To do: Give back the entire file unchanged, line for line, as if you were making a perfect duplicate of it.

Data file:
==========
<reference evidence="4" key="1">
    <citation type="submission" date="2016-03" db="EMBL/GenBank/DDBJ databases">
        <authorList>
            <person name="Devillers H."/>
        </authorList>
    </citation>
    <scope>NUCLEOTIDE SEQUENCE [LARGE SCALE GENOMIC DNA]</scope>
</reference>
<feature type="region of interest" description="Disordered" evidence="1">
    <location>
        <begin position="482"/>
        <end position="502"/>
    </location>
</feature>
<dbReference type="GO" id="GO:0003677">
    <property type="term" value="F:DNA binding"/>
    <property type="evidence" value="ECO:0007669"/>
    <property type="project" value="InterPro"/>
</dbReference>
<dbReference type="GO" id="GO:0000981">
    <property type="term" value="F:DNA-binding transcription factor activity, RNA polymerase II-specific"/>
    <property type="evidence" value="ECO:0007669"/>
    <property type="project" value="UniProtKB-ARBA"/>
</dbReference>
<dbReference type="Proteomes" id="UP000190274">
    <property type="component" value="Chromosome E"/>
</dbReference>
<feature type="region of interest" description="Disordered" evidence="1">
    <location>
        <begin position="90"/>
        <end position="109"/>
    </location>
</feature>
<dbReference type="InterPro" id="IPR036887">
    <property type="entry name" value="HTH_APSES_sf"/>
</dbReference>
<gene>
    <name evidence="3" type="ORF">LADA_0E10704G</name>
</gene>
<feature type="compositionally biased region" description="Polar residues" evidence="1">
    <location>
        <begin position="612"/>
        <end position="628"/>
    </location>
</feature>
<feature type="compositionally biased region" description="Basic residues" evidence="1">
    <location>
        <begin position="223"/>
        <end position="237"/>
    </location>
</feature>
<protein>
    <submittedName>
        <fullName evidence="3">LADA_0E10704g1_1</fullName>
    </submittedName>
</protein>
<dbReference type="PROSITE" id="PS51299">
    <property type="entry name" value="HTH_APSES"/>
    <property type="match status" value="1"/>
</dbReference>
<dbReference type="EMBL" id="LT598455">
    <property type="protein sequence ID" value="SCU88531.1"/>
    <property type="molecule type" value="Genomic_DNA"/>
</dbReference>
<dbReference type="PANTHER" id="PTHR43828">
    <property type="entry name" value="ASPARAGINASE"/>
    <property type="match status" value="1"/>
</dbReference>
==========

<reference evidence="4" key="1">
    <citation type="submission" date="2016-03" db="EMBL/GenBank/DDBJ databases">
        <authorList>
            <person name="Devillers H."/>
        </authorList>
    </citation>
    <scope>NUCLEOTIDE SEQUENCE [LARGE SCALE GENOMIC DNA]</scope>
</reference>
<feature type="region of interest" description="Disordered" evidence="1">
    <location>
        <begin position="482"/>
        <end position="502"/>
    </location>
</feature>
<dbReference type="GO" id="GO:0003677">
    <property type="term" value="F:DNA binding"/>
    <property type="evidence" value="ECO:0007669"/>
    <property type="project" value="InterPro"/>
</dbReference>
<dbReference type="GO" id="GO:0000981">
    <property type="term" value="F:DNA-binding transcription factor activity, RNA polymerase II-specific"/>
    <property type="evidence" value="ECO:0007669"/>
    <property type="project" value="UniProtKB-ARBA"/>
</dbReference>
<dbReference type="Proteomes" id="UP000190274">
    <property type="component" value="Chromosome E"/>
</dbReference>
<feature type="region of interest" description="Disordered" evidence="1">
    <location>
        <begin position="90"/>
        <end position="109"/>
    </location>
</feature>
<dbReference type="InterPro" id="IPR036887">
    <property type="entry name" value="HTH_APSES_sf"/>
</dbReference>
<gene>
    <name evidence="3" type="ORF">LADA_0E10704G</name>
</gene>
<feature type="compositionally biased region" description="Polar residues" evidence="1">
    <location>
        <begin position="612"/>
        <end position="628"/>
    </location>
</feature>
<feature type="compositionally biased region" description="Basic residues" evidence="1">
    <location>
        <begin position="223"/>
        <end position="237"/>
    </location>
</feature>
<protein>
    <submittedName>
        <fullName evidence="3">LADA_0E10704g1_1</fullName>
    </submittedName>
</protein>
<dbReference type="PROSITE" id="PS51299">
    <property type="entry name" value="HTH_APSES"/>
    <property type="match status" value="1"/>
</dbReference>
<dbReference type="EMBL" id="LT598455">
    <property type="protein sequence ID" value="SCU88531.1"/>
    <property type="molecule type" value="Genomic_DNA"/>
</dbReference>
<dbReference type="PANTHER" id="PTHR43828">
    <property type="entry name" value="ASPARAGINASE"/>
    <property type="match status" value="1"/>
</dbReference>